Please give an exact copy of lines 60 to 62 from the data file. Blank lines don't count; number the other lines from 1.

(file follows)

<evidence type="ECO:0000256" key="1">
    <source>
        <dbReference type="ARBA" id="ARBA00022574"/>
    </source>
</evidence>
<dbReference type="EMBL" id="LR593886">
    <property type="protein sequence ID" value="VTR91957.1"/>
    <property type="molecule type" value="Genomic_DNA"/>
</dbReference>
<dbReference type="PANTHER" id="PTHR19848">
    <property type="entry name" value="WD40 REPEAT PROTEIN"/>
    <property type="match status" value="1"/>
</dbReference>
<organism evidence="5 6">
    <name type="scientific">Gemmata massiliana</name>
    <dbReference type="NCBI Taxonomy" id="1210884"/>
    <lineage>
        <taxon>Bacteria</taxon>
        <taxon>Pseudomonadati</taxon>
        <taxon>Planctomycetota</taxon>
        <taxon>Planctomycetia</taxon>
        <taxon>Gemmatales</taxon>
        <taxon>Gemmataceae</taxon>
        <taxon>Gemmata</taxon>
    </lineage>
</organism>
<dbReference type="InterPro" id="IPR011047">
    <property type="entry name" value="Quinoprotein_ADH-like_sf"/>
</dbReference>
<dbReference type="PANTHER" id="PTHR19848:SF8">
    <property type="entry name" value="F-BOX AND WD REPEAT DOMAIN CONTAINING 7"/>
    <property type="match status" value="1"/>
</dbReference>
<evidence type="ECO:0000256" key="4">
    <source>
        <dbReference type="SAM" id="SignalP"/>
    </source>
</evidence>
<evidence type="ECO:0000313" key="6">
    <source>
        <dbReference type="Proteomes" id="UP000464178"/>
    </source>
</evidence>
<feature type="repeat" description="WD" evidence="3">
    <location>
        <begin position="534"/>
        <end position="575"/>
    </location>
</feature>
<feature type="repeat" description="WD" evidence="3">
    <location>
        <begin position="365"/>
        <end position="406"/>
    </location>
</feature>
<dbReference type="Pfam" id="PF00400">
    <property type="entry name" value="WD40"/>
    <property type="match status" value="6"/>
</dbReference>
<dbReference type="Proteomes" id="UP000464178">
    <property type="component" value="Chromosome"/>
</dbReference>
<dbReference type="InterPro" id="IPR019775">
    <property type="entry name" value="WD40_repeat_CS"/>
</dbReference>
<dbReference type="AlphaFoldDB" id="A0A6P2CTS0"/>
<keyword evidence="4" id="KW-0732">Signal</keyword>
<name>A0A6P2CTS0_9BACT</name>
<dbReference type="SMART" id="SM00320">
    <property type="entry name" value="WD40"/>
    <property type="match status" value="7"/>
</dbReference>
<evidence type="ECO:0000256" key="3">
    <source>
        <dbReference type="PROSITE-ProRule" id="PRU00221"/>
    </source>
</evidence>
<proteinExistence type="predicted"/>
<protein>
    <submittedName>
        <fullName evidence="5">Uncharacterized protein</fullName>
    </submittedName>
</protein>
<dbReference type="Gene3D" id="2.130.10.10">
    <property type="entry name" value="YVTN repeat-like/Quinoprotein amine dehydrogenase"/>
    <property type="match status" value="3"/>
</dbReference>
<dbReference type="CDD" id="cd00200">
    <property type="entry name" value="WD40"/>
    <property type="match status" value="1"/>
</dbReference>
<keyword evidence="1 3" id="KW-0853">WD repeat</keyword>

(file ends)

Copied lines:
<dbReference type="Proteomes" id="UP000464178">
    <property type="component" value="Chromosome"/>
</dbReference>